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The voice of Scotland’s vibrant voluntary sector

Published by Scottish Council for Voluntary Organisations

TFN is published by the Scottish Council for Voluntary Organisations, Mansfield Traquair Centre, 15 Mansfield Place, Edinburgh, EH3 6BB. The Scottish Council for Voluntary Organisations (SCVO) is a Scottish Charitable Incorporated Organisation. Registration number SC003558.

Charity fears donations will be hit by GDPR

This news post is about 6 years old

The Glasgow Children’s Hospital Charity has said the new legislation means it could lose up to two thirds of its supporters

A charity has expressed fear that new data protection regulation could cost it tens of thousands of pounds a year.

The GDPR legislation came into force on Friday (25 May), and aims to give people more control over their personal data.

Under the new rules people must give consent for organisations to hold their information, and the Glasgow Children’s Hospital Charity has said it is worried it may see a drop in donations – despite working over the last 18 months to ensure it is prepared for GDPR.

Shona Cardle, chief executive of the charity, said it feared losing up to two thirds of its supporters and tens of thousands of pounds a year in donations, and urged those who have backed the organisation to stay in touch.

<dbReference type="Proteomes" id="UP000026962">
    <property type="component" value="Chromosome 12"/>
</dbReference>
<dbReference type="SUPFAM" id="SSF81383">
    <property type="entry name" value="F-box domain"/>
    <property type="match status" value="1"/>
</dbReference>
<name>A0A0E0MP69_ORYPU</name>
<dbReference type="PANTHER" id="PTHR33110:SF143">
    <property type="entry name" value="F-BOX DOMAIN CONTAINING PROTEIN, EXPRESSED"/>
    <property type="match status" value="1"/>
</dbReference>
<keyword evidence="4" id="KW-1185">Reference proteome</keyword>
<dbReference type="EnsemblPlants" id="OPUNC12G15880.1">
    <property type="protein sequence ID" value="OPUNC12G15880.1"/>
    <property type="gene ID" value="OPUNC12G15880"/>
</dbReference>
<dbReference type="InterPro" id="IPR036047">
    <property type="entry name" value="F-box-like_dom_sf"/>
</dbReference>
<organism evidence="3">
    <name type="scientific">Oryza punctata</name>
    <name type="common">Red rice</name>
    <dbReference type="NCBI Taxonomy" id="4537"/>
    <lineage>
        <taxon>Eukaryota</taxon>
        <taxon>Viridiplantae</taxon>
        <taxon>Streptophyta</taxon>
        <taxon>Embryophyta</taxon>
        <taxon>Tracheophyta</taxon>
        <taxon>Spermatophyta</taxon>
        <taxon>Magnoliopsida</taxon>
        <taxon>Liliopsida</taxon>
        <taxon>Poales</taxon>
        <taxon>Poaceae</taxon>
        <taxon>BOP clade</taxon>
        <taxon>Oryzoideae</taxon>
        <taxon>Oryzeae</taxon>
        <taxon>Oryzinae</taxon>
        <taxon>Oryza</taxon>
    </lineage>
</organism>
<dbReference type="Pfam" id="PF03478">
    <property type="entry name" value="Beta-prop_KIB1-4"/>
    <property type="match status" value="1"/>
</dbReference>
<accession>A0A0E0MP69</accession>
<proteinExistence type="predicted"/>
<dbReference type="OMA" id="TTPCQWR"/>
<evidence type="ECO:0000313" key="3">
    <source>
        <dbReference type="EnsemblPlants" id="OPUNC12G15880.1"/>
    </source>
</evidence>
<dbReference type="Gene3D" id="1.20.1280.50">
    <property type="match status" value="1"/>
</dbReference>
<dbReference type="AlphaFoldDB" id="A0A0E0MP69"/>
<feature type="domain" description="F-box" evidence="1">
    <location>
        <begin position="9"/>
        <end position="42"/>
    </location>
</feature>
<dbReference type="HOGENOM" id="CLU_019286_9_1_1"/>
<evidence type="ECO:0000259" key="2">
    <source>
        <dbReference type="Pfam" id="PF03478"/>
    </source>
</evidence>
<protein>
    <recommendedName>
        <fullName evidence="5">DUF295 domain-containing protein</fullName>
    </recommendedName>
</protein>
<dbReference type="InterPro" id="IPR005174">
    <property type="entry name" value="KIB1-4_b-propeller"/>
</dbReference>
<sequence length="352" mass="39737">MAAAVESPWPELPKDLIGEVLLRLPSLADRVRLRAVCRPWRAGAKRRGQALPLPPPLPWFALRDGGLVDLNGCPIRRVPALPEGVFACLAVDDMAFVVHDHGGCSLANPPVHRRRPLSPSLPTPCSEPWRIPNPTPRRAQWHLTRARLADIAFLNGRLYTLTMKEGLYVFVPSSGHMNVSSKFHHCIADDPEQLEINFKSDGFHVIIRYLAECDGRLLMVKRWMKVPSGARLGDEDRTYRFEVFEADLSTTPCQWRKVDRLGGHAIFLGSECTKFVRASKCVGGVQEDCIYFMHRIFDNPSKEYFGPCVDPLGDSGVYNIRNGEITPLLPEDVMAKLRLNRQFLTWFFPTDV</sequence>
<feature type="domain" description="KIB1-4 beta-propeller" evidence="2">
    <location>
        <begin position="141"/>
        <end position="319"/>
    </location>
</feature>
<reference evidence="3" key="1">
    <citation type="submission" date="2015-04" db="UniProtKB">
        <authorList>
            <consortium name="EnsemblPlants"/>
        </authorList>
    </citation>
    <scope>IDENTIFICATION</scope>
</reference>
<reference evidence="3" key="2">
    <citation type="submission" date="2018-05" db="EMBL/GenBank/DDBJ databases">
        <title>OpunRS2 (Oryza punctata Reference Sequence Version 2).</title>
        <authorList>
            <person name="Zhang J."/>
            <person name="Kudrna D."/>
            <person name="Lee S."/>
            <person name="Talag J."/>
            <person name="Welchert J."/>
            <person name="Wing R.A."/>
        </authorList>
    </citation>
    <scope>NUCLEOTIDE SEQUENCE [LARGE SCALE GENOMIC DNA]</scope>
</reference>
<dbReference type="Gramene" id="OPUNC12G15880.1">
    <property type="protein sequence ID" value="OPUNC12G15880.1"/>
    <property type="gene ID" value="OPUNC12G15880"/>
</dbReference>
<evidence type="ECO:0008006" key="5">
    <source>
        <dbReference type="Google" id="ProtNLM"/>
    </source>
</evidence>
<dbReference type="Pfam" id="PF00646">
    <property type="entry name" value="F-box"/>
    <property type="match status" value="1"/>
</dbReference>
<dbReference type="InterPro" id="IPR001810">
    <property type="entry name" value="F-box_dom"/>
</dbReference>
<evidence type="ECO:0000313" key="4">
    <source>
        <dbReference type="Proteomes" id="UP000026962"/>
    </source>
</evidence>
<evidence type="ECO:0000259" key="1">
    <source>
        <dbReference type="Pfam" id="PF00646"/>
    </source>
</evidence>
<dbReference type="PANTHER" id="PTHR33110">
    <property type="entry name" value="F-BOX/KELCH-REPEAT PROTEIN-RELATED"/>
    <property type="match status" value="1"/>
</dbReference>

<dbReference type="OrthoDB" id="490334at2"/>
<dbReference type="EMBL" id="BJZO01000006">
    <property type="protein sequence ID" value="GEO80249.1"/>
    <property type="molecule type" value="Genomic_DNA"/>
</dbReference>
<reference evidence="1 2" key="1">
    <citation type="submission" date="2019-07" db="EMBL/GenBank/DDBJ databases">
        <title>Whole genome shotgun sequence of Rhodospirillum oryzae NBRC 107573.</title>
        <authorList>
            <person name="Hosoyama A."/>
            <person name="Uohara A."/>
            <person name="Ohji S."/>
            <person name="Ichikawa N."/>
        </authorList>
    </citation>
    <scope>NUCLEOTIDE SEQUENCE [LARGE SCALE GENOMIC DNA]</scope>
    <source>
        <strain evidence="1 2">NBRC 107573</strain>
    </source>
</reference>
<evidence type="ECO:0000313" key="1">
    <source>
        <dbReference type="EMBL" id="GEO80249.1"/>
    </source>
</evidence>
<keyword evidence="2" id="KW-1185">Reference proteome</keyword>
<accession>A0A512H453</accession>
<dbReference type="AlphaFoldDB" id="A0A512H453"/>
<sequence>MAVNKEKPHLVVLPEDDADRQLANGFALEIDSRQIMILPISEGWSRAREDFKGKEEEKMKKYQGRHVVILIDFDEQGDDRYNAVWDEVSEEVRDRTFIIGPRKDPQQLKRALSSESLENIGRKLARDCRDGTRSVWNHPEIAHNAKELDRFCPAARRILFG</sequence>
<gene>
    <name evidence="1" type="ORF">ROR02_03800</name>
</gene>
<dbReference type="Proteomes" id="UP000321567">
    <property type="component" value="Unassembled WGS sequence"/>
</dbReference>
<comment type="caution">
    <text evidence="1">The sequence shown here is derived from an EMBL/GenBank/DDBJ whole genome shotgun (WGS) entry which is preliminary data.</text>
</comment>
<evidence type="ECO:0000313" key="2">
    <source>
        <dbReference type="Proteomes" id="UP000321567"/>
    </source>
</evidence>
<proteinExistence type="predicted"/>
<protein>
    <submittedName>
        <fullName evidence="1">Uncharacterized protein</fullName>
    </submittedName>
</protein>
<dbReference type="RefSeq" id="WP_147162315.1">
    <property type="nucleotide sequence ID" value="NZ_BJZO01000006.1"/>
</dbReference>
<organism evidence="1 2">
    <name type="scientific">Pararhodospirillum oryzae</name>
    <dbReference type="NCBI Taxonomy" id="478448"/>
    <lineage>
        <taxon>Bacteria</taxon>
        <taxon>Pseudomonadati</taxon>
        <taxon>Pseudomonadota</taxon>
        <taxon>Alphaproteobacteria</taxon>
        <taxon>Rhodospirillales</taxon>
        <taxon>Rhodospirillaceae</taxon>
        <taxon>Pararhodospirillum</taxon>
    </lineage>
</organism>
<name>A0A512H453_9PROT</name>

“As the clock ticked down to GDPR coming into effect, we – like many other charities and voluntary organisations – risk losing touch with a large number of our supporters,” she said.

“GDPR has many clear benefits, and as a sector we are acutely aware of the importance of transparency, honesty and respect for our donors. This is not about bombarding supporters with a flood of direct mail, or hoarding contact details.

“It’s about sharing the wonderful work and the impact that supporters have made possible.

“We all lead such busy lives and there is so much information out there about the new legislation. We’re concerned that a general indifference to GDPR will lead to supporters losing touch with charities by default, rather than design, but there is still time to get in touch and stay with us.”

Cardle said the charity is concerned that it no longer had a legitimate interest to keep in touch with those who have made donations, and urged supporters to return response forms that have been sent out.

Deputy commissioner for policy at the ICO Steve Wood said it is important to consider whether fresh consent is needed before contacting supporters.

He said: "You do not need to automatically refresh all existing consents in preparation for the new law. But the GDPR sets the bar high for consent, so it’s important to check your processes and records to be sure existing consents meet the GDPR standard. If they do there is no need to obtain fresh consent.

"Where you have an existing relationship with customers who have purchased goods or services from you it may not be necessary to obtain fresh consent."

Wood added that consent is one of only six lawful bases for being compliant with GDPR and is often misunderstood.

TFN Poll: Will GDPR devastate charity incomes?

Further information and resources for charities on GDPR is available on the ICO website.